1940- John Trent is struck by a vision. The city of the future… today! The World is at War and America sits idly by. An example of the possibility, of the potential of the American citizen must be made! Returning to his father’s old stomping grounds, John sees that Jetty is where the future will begin. He begins a massive revitalization project which empties his coffers, but in the end launches the city into a bright new era.

1942- The Super Squadron known as Unit 34 establishes a base in Liberty Bay, Washington per Presidential Directive 0406. The region experiences a small economic boom as a result.

1943- Jeremiah Brighton, son of failed industrialist Abraham, is certified as a super genius and begins working for the U.S. government developing weapons technology.

1945- Unit 34 is officially disbanded and the base at Liberty Bay is decommissioned and dismantled. The Kitsap region begins its slow decline.

1946- The war is over. In a little over five years, thanks to funds from the war effort and John Trent’s backing, Jetty has transformed from a provincial backwater to the pinnacle of modern cities with a population close to 100K. Factories once part of the war machine now churn out commercial products of a middle class lifestyle. Winning the mayoral election, John Trent launches a renaming campaign for Jetty. Phase two of his vision will soon commence.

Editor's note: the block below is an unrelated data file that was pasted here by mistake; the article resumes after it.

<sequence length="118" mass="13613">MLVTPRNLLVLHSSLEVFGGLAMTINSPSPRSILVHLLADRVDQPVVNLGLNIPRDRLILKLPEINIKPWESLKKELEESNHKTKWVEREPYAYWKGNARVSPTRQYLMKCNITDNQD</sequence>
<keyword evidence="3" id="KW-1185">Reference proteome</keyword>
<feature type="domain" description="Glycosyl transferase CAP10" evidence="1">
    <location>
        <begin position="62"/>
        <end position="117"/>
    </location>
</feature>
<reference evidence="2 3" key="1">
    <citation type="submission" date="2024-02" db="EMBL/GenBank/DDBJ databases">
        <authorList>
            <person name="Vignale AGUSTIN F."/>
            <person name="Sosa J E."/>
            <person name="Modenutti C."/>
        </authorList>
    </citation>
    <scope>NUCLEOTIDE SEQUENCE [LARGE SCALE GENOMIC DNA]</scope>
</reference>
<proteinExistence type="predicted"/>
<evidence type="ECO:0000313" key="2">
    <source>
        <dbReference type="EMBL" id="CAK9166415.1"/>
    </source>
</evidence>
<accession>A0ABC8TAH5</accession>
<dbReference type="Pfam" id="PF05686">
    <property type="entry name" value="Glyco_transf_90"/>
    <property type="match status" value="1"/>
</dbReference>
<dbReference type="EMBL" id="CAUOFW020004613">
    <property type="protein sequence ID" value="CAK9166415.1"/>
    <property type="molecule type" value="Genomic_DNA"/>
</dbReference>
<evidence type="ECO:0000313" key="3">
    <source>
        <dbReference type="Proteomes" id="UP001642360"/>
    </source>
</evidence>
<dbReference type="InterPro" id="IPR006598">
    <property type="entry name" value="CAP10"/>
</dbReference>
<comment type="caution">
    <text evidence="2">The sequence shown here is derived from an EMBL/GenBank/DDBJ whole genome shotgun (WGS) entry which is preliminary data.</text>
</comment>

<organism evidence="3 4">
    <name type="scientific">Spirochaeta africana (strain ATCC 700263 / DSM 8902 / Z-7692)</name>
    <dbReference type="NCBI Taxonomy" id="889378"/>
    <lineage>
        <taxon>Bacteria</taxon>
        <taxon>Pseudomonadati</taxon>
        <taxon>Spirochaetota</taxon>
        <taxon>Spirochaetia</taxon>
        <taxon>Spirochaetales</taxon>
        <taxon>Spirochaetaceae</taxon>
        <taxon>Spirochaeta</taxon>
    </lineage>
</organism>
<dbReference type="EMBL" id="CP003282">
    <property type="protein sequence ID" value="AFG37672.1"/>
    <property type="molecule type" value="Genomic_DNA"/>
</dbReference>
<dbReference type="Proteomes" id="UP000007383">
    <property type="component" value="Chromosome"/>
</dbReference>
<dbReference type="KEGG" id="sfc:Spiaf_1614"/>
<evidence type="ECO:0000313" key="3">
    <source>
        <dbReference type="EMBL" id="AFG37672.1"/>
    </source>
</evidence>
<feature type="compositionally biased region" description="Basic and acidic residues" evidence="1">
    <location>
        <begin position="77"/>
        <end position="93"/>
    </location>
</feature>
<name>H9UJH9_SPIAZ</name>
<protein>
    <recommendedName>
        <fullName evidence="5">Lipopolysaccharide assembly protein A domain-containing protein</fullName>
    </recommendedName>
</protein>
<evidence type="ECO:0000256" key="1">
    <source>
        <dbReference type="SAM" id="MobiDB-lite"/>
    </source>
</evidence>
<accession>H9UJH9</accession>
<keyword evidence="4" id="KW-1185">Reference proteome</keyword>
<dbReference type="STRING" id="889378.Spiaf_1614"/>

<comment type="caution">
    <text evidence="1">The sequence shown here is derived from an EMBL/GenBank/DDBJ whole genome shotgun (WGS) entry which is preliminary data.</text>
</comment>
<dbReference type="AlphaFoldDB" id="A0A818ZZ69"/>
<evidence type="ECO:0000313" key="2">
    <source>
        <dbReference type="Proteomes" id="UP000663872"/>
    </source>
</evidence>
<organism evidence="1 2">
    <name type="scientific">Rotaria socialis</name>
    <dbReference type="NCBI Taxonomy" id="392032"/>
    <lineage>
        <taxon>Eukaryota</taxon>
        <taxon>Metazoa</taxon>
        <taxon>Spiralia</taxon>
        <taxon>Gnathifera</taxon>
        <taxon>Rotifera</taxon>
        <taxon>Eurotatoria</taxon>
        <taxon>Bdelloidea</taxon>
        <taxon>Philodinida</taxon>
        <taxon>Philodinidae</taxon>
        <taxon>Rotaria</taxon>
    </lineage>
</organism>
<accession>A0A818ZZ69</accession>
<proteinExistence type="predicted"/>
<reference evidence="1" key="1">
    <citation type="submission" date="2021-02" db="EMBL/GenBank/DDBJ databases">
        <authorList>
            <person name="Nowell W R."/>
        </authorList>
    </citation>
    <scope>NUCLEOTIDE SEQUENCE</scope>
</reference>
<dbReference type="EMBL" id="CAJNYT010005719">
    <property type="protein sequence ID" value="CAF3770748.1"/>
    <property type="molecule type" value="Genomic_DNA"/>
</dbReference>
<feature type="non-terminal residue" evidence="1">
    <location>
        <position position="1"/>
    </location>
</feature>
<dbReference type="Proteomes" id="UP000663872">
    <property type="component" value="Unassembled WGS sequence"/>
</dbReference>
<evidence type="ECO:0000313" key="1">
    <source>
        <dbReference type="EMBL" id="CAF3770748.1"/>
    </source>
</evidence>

1947- Thanks to the support of local war hero Timothy “Jet” Ryder, the renaming campaign is a success and the name Jet City is officially adopted.

1949- The Headquarters for Brighton National Labs is built in Jet City. It is a beacon of learning, innovation and invention and many local heroes become patrons, purchasing heroic gadget technology at affordable cost as part of crime busting initiatives. Police departments participate in pilot programs to test criminal catching devices. Technology theft gives villains access to neat Brighton toys as well. Good or bad, everyone’s buying Brighton! Around this same time, Jet Ryder sets off to travel the world in a jet plane of his own design.

1951- Fifty years after Jetty’s founding, John Trent’s vision has come to pass. Jet City is a shining metropolis that rivals Seattle in size and prosperity.  Science labs and independent research facilities develop cutting edge tech for the burgeoning Military-Industrial Complex and their jet planes are the envy of the world. Public transit and infrastructure are state of the art and its beautiful skyscrapers, built amidst the lush natural Northwest beauty, are a wonder to behold. Mayor Trent boasts that Jet City has more eggheads per square capita than any city on Earth. Boeing has massive competition in Jet City’s homegrown companies.

1954- The Brighton testing facilities at Stillwater are built just outside of city limits. There, secret technologies are developed and tested for military use. The compound develops a reputation for dangerous experimentation and boundary pushing ethics.

1955- Jet Ryder returns from his travels abroad and establishes himself as Jet City’s resident superhero. His adventuring ability is second only to his sharp mind and his jet plane designs are second to none, even in a city of jet makers. After Mayor Trent shares his vision of Jet City’s future, Ryder partners with him and Jeremiah Brighton to help this vision come to pass. Their brain trust becomes known as the Triumvirate.